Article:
COLLEGE BASKETBALL—FLORIDA SOUTHERN defeated Mount St. Mary's of Maryland 73-68 in Springfield, Mass. to win the NCAA Division II title.
Potsdam (N.Y.) State won the NCAA Division III championship with a 67-65 overtime victory over Augustana College of Illinois in Rock Island, Ill.
Westark Community College of Fort Smith, Ark. beat Lincoln (Ill.) College 67-50 in Hutchinson, Kans. to win the national junior-college title.
Louisburg (N.C.) College won the women's national junior-college title by defeating Moberly (Mo.) Junior College 65-63 at Overland Park, Kans.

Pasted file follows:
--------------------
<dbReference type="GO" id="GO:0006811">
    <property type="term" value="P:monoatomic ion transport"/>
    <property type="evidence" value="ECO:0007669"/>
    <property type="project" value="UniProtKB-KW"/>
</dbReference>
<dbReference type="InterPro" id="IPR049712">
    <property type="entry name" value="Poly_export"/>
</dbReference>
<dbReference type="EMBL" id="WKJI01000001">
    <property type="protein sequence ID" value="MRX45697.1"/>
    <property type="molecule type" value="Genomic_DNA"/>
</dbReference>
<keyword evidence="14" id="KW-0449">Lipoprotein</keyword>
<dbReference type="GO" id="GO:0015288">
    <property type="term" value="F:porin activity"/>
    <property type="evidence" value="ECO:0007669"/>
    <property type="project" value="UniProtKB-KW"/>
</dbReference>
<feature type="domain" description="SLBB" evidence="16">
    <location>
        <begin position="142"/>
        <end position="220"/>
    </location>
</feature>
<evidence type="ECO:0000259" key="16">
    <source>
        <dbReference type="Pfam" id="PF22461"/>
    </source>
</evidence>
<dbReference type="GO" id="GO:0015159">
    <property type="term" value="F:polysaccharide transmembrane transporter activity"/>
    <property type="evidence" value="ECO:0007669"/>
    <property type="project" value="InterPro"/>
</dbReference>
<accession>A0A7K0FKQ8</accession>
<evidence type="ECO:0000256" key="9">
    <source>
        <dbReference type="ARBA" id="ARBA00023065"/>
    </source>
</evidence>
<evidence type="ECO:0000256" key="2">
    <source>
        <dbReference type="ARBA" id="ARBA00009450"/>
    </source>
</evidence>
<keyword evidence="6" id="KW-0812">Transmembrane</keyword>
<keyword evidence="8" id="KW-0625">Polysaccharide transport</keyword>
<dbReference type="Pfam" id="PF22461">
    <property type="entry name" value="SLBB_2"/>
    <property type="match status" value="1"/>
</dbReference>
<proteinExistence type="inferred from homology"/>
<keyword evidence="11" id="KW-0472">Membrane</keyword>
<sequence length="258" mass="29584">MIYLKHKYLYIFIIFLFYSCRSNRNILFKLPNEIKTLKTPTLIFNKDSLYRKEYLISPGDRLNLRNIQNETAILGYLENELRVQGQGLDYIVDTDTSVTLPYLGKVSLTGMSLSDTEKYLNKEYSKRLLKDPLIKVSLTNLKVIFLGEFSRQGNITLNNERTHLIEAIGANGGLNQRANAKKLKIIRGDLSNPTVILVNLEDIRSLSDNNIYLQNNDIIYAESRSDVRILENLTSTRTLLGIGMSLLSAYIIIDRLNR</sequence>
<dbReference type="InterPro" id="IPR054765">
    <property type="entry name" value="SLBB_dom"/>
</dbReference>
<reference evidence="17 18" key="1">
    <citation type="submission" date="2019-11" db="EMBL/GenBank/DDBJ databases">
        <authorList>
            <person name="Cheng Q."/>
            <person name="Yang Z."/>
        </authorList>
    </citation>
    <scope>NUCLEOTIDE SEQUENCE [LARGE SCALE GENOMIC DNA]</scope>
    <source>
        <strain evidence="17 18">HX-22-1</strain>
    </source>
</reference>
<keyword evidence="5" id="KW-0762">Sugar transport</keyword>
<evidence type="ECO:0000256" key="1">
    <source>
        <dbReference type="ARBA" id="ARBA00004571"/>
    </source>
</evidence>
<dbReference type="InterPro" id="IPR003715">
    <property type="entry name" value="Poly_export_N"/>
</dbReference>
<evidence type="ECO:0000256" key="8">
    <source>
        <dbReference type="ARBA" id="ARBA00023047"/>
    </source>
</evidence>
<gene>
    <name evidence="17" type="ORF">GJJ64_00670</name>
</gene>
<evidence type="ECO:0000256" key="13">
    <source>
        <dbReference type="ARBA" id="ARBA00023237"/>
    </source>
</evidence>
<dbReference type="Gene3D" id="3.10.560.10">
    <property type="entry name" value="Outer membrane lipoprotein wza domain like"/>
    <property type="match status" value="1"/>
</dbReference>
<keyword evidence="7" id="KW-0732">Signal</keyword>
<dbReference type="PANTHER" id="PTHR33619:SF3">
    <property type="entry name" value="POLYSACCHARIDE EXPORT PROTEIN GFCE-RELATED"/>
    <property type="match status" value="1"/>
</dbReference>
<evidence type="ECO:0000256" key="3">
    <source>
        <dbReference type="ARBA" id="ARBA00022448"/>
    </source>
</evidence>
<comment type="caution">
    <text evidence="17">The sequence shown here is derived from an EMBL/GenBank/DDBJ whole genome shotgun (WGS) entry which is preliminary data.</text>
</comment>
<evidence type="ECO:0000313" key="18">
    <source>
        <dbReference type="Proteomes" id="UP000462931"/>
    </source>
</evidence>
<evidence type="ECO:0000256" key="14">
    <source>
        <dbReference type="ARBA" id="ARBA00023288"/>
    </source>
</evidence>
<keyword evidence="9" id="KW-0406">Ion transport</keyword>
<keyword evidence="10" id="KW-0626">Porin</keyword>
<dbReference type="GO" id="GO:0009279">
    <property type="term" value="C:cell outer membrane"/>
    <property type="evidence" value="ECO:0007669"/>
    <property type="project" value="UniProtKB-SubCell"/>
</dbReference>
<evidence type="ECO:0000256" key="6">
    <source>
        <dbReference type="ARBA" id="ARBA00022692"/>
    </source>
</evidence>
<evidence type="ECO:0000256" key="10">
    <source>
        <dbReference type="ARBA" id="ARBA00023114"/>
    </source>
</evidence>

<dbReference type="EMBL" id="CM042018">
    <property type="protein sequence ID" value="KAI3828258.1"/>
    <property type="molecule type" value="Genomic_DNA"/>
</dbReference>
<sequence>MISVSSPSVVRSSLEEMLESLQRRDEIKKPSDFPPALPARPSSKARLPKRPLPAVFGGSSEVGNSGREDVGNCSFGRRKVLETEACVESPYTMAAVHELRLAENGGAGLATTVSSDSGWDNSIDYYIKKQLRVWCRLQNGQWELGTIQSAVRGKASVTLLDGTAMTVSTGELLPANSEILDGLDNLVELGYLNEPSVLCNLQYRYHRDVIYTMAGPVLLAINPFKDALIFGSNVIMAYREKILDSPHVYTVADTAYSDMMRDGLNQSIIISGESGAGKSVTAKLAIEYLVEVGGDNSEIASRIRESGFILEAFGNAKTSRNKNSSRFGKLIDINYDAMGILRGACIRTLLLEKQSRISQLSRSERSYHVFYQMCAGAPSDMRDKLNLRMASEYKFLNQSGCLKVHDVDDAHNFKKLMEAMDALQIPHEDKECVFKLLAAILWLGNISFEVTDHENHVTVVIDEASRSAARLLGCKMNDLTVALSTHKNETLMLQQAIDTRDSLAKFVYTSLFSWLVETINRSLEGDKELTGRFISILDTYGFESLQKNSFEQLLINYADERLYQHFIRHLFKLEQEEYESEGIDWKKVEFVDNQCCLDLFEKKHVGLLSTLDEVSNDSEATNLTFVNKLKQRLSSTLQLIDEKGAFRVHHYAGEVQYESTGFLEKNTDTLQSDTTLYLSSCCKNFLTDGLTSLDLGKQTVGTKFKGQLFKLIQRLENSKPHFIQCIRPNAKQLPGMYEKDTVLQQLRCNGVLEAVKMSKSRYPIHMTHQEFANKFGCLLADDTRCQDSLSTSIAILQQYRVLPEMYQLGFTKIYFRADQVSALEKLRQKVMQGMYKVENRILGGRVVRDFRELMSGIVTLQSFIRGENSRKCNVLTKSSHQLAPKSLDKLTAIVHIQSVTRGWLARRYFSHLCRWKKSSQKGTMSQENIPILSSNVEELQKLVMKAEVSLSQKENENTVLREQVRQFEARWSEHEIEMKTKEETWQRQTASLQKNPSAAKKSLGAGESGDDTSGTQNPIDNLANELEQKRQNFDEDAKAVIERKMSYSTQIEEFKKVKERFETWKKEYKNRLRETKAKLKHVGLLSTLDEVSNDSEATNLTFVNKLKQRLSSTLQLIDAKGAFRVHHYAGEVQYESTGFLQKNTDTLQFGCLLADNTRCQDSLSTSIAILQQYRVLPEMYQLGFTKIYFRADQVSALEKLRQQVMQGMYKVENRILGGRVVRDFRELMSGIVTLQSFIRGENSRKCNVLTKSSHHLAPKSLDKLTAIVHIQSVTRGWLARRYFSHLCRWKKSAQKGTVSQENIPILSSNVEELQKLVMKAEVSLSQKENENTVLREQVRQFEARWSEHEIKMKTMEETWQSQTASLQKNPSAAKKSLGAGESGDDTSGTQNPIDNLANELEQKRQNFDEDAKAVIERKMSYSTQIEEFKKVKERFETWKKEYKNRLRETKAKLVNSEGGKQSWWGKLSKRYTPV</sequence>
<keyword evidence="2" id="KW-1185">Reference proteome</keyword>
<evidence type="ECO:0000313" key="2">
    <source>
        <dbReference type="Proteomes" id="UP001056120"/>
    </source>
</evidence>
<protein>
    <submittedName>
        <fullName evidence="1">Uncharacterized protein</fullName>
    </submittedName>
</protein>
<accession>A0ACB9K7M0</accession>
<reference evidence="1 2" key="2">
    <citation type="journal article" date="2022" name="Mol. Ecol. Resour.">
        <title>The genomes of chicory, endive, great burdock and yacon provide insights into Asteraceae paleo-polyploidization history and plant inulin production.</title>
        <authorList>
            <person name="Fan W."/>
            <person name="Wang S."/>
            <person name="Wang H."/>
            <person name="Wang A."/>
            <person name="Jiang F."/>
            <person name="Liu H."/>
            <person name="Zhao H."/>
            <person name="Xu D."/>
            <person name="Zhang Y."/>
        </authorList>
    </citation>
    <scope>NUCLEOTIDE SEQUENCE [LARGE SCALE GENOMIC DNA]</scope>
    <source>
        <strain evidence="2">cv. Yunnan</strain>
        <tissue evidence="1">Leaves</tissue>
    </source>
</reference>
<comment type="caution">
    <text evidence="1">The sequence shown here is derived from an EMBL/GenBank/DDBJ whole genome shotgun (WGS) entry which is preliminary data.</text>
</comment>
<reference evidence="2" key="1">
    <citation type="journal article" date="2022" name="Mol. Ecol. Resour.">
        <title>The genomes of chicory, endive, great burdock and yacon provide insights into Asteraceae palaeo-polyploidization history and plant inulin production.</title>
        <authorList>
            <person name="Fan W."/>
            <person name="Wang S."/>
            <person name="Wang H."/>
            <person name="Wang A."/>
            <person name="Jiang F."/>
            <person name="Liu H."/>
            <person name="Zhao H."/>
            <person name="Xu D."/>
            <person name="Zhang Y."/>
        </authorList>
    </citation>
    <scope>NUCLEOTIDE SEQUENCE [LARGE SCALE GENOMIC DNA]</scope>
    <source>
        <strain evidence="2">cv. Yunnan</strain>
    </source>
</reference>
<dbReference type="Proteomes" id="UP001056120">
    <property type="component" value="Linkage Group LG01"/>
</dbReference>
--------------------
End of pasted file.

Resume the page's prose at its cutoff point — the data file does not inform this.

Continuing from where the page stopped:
PRO BASKETBALL—While Boston and Philadelphia. Nos. 1 and 1A in the Atlantic Division, were seesawing as the team with the best record in the NBA, it was New York that was playing like a champ. Shooting 59% from the field, the Knicks upset the 76ers 120—109 and then staged their best defensive effort of the season in beating Indiana 114-89. Three more triumphs followed, running New York's victory streak to six, and Michael Ray Richardson was the standout in all three. In a 116-103 triumph over Central Division champion Milwaukee (page 46), Richardson scored 28 points; at Indiana he got 26 in a 110-107 win; and in a 119-105 victory over Cleveland he had 27 points, 19 assists and 15 rebounds. The 76ers went from their embarrassing loss at New York to a humiliating one, 126-120 in overtime at New Jersey, the Nets getting 28 points from Mike Newlin (page 28). Boston, with triumphs over New Jersey (133-125) and Washington (112-91 and 128-116) and a loss to Atlanta (108-97), was half a game ahead of Philly at week's end. In the Western Conference, Golden State was still fighting for a postseason berth. The Warriors lost 114-112 in overtime to Midwest Division champion San Antonio on Spur Paul Griffin's two free throws with a second left in OT. After beating Houston 118-117 on Bernard King's jump shot with four seconds remaining, Golden State lost to San Diego 139-113 and defeated Phoenix 114-105. That kept the Suns' magic number for clinching the Pacific Division title at two.